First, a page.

Typically, development of robot behavior entails writing the code, deploying it on a simulator or robot and running it for testing. If this feedback reveals errors, the programmer mentally needs to map the error in behavior back to the source code that caused it before being able to fix it. This process suffers from a large cognitive distance between the code and the resulting behavior, which slows down development and can make experimentation with different behaviors prohibitively expensive. In contrast, Live Programming tightens the feedback loop, minimizing cognitive distance. As a result, programmers benefit from an immediate connection with the program that they are making thanks to an immediate, ‘live’ feedback on program behavior. This allows for extremely rapid creation, or variation, of robot behavior and for dramatically increased debugging speed. To enable such Live Robot Programming, in this article we propose a language that provides for live programming of nested state machines and integrates in the Robot Operating System (ROS). We detail the language, named LRP, illustrate how it can be used to rapidly implement a behavior on a running robot and discuss the key points of the language that enables its liveness.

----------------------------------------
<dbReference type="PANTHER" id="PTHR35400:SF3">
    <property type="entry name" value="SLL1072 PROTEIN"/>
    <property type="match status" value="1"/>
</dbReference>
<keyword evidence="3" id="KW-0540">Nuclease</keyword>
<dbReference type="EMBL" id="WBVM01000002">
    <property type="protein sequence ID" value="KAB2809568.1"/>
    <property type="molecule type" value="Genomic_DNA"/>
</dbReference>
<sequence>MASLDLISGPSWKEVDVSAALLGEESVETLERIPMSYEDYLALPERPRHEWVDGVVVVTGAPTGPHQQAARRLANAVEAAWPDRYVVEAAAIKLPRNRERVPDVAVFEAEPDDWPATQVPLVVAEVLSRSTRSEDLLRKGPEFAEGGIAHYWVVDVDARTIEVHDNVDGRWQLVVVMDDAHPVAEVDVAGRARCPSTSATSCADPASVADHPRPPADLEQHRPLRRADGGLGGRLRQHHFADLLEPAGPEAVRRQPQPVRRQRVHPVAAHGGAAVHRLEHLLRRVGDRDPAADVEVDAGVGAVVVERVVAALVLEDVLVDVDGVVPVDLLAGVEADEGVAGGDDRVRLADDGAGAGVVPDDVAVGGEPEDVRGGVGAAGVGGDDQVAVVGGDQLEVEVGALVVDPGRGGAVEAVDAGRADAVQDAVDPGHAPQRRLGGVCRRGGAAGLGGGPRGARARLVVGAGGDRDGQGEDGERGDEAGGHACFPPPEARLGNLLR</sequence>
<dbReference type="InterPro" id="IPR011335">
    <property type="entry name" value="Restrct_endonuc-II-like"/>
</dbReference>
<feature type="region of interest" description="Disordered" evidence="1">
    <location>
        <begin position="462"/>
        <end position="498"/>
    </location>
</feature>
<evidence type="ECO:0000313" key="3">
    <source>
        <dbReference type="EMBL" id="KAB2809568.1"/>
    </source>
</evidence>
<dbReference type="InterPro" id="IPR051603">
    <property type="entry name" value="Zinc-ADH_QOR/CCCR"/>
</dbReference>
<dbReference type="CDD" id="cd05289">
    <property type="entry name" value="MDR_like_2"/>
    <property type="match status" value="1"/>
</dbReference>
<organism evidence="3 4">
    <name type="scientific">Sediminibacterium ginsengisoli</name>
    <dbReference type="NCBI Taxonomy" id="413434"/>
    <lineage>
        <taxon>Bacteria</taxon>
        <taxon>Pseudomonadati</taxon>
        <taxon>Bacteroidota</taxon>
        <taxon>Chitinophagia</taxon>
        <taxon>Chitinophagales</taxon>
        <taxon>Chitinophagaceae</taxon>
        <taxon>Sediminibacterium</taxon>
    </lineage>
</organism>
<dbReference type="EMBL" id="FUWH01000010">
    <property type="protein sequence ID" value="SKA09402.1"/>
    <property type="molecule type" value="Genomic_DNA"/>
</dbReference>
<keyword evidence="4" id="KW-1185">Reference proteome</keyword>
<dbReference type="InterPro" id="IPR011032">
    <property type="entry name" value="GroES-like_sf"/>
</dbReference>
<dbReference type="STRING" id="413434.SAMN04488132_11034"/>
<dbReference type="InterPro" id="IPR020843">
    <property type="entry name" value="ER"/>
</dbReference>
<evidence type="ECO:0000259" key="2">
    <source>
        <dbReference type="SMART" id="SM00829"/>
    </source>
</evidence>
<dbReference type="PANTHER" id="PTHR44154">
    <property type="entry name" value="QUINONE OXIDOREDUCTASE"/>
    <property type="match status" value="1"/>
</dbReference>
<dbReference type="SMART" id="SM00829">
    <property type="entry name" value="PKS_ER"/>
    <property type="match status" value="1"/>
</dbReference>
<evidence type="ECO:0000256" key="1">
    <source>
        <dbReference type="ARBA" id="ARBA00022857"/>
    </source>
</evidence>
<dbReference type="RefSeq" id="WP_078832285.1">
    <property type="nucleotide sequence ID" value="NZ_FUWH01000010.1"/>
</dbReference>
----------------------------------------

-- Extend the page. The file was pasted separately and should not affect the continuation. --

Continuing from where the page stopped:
|Book series||Lecture Notes in Computer Science (including subseries Lecture Notes in Artificial Intelligence and Lecture Notes in Bioinformatics)|
|Number of pages||12|
|Publication status||Published - 2014|
Bibliographical notePublisher Copyright:
© Springer International Publishing Switzerland 2014.